Toxoplasmic encephalitis (TE) is one of the most common life threatening central nervous system infections in HIV infected patients with advanced disease. Although incidence of TE as a result of cART (combination antiretroviral therapy) has decreased substantially, it continues to be a problem in some countries with high prevalence of infection. TE is still the most common cerebral complication in AIDS patients. It is believed that even in post ART era, fatal toxoplasmosis remains a significant problem in HIV infected individuals. Studies conducted during last two decades, including those carried out in our laboratory have demonstrated a critical role for CD8+ T cells, both in protective immunity generated against vaccine strains and control of infection in the mice carrying chronic Toxoplasma infection. However, despite induction of strong CD8+ T cell immunity, susceptible strains of animals are unable to prevent reactivation of latent infection and they develop TE. Recent studies from our laboratory have demonstrated that CD8+ T cells from the susceptible strain of mice become exhausted and lose their functional ability to keep chronic infection under control. CD8+ T cell exhaustion was attributed to graded up-regulation of PD-1 (a well-known inhibitory molecule) expression on these cells. Although blockade of PD-1 interaction with its ligand PDL-1 invigorated CD8+ T cell response, highly exhausted cells could not be rescued. Preliminary data for the proposal demonstrates that in addition to PD-1, CD8+ T cells from susceptible animals exhibited increased expression of other inhibitory molecules like LAG-3, 2B4 and CTLA-4. Thus blockade of multiple inhibitors may be needed to restore CD8+ T cell functionality. Moreover, mechanism responsible for upregulation of inhibitory receptors leading to CD8+ T cell exhaustion needs to be evaluated. The proposal has three specific aims.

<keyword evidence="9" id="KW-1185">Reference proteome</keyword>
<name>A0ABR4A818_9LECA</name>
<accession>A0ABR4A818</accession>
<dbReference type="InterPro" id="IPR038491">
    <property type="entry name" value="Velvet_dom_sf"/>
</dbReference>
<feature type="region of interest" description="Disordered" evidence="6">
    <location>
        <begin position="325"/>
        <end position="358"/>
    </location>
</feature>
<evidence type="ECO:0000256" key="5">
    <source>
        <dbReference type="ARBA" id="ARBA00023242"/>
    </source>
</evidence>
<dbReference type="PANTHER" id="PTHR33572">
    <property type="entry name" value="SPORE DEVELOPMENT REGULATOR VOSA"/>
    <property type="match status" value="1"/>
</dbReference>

In specific aim 1, kinetics and pattern of multiple inhibitory receptors expressed by CD8+ T cells from infected animals will be performed. This will provide important information about the antibody cocktail needed for reversing the exhaustion so that reactivation of latent infection is prevented.
In specific aim 2, underlying mechanism responsible for CD8+ T cell exhaustion in mice carrying chronic Toxoplasma infection will be evaluated. Preliminary data suggests that optimal IL-21 levels play critical role in maintaining functional CD8+ T cell response. In this specific aim important role of IL-21 producing CD4+ T cells in programming of CD8+ T cells for long-term functionality will be determined. Finally in the third specific aim, role of CD40 agonist treatment as a supplemental therapy to antibody blockade of inhibitory molecules will be assayed. Information generated from these studies will be highly beneficial to develop therapeutic regimen for preventing TE which as stated above continues to be a serious problem for HIV infected population.

Public Health Relevance

Toxoplasma encephalitis, due to reactivation of latent infection, poses a problem for HIV infected population. The goal of this proposal is to determine the immune factors responsible for reactivation so that therapeutic agents can be developed and applied in these individuals.

Agency
National Institute of Health (NIH)
Type
High Priority, Short Term Project Award (R56)
Project #
1R56AI108501-01A1
Application #
8896135
Study Section
AIDS-associated Opportunistic Infections and Cancer Study Section (AOIC)
Program Officer
Wali, Tonu M
Project Start
Project End
Budget Start
Budget End
Support Year
1
Fiscal Year
2014
Total Cost
Indirect Cost
Name
George Washington University
Department
Microbiology/Immun/Virology
Type
Schools of Medicine
DUNS #
City
Washington
State
DC
Country
United States
Zip Code
20052